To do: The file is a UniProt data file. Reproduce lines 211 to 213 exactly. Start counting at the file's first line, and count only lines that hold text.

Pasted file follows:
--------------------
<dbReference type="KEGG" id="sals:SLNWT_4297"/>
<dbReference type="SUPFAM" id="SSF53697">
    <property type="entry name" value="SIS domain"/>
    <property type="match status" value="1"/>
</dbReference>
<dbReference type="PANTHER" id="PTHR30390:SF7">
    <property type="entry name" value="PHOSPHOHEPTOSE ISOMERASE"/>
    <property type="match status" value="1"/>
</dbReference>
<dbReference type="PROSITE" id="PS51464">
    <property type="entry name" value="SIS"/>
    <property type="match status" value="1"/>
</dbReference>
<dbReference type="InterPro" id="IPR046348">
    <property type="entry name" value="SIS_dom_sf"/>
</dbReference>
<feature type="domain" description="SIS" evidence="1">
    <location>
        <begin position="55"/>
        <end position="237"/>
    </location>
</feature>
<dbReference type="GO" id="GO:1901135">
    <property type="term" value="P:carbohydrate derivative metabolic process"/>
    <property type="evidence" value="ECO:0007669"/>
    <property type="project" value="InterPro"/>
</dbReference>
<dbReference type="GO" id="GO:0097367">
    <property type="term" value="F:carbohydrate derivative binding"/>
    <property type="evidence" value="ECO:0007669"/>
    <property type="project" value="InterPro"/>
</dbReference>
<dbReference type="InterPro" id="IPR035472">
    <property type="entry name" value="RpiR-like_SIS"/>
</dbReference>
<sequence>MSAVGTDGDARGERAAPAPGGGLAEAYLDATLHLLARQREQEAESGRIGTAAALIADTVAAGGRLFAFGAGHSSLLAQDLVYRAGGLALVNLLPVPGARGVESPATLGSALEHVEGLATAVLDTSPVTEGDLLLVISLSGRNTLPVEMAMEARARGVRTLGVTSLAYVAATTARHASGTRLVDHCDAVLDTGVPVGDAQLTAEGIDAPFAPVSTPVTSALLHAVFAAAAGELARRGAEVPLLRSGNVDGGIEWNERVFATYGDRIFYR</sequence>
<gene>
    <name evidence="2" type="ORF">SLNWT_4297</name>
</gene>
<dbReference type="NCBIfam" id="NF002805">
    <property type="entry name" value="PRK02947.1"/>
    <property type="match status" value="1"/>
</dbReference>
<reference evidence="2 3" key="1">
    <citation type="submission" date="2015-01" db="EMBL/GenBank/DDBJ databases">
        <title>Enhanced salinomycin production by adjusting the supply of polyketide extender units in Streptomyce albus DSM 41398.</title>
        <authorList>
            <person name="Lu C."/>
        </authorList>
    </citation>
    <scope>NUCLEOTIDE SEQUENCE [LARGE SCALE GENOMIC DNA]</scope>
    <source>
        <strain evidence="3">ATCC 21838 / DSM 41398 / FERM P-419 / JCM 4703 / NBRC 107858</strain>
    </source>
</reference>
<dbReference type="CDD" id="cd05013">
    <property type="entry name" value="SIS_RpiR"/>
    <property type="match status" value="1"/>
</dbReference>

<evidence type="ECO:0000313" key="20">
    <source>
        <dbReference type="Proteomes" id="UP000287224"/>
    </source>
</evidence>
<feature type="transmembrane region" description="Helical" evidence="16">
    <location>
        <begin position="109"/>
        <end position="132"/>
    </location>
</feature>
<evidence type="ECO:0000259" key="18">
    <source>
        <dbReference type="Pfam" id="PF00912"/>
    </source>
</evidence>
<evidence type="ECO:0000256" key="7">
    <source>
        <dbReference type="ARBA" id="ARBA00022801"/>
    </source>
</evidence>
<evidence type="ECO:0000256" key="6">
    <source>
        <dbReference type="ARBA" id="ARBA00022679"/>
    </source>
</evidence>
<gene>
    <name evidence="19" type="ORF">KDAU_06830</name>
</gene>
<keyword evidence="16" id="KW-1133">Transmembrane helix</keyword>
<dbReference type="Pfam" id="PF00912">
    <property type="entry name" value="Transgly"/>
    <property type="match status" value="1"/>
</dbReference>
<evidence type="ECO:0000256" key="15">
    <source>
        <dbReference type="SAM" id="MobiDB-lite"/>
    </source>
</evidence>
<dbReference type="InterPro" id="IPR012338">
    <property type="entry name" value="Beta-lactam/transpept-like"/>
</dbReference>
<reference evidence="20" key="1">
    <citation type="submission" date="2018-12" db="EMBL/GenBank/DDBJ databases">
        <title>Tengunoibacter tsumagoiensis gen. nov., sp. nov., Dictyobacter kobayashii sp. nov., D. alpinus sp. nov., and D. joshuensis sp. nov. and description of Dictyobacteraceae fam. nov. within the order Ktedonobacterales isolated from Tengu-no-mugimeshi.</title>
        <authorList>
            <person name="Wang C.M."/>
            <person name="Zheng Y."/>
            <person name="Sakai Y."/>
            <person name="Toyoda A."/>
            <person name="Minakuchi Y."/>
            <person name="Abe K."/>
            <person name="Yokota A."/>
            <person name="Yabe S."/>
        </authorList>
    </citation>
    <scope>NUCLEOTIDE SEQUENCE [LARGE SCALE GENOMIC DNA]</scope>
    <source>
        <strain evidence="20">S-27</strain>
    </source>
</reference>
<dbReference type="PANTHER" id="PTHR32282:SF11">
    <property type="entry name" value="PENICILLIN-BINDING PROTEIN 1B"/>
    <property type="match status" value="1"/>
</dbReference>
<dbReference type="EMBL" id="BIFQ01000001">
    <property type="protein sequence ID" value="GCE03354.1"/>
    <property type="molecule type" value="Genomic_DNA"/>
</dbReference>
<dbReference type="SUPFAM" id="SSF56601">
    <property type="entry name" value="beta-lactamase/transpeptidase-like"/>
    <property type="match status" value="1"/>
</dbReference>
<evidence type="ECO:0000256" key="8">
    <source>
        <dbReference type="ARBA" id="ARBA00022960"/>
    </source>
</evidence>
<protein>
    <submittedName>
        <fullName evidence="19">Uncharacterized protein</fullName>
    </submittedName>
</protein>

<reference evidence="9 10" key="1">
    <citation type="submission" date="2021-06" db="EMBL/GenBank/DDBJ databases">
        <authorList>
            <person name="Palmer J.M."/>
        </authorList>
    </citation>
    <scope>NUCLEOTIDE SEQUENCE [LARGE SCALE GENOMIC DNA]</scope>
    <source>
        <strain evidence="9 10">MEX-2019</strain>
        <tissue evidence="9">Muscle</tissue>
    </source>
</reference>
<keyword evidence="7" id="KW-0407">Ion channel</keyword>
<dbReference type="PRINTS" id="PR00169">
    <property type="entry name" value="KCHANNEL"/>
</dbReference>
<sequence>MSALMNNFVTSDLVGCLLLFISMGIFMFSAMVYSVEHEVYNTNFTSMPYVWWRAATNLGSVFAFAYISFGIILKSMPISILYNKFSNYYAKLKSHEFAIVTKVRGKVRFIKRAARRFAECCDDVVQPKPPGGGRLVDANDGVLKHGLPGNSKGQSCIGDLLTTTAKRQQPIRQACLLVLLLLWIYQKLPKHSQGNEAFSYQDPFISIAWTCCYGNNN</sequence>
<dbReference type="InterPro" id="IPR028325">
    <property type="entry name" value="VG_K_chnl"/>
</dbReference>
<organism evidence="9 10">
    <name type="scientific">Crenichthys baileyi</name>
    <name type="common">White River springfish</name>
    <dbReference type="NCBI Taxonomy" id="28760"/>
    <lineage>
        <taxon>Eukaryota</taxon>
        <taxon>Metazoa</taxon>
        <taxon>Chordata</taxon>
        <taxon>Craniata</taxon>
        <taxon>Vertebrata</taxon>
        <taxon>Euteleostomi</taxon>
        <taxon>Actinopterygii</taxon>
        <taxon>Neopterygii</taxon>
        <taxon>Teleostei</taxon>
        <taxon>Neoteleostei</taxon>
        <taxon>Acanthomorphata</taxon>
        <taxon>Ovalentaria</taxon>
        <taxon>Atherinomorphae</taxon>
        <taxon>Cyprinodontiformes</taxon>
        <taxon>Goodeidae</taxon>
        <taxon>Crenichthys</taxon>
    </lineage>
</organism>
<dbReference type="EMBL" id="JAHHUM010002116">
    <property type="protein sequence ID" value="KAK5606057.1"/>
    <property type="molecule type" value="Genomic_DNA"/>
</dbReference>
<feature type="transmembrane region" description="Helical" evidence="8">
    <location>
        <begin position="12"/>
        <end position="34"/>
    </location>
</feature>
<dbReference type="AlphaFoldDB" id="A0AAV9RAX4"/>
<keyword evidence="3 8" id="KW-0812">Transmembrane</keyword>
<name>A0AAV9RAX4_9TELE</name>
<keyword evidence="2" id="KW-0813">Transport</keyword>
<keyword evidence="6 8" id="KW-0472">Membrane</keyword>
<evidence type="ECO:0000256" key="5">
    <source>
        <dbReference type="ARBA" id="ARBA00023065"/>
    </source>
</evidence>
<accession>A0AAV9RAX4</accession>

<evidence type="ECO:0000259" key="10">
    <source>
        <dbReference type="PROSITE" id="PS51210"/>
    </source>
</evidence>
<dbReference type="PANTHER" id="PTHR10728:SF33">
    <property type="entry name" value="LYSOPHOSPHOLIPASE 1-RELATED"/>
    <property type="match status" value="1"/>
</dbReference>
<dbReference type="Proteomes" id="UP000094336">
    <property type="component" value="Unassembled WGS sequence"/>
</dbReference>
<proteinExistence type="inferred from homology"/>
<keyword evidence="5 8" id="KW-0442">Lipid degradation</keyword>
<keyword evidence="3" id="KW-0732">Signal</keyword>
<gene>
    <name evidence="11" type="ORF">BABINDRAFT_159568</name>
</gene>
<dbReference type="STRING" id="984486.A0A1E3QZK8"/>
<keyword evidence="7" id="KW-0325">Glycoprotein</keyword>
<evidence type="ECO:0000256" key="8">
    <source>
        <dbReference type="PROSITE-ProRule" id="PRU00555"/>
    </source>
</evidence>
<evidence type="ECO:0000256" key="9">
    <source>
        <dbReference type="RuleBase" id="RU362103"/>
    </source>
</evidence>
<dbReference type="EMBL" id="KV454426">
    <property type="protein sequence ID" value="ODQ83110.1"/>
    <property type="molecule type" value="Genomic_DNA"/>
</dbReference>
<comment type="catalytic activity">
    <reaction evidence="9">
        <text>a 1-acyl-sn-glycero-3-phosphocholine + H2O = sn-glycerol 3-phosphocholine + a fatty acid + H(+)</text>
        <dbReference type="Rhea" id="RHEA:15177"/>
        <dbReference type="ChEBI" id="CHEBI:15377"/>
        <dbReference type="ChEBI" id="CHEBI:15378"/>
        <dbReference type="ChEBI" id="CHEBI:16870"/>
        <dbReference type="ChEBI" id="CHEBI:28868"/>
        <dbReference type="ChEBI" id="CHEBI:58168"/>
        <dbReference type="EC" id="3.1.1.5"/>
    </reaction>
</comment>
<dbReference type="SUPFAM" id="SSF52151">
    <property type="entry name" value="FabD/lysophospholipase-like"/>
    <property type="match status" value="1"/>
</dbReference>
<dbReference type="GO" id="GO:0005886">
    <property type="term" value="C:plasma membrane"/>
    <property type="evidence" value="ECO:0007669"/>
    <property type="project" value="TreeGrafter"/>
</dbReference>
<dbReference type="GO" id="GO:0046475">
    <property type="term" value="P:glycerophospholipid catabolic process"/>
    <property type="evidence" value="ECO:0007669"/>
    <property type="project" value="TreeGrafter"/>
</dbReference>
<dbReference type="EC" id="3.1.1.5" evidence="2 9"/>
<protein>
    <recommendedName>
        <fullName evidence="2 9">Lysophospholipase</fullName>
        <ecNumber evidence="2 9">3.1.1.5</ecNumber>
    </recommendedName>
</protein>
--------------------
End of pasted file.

</evidence>
<dbReference type="PANTHER" id="PTHR10728:SF33">
    <property type="entry name" value="LYSOPHOSPHOLIPASE 1-RELATED"/>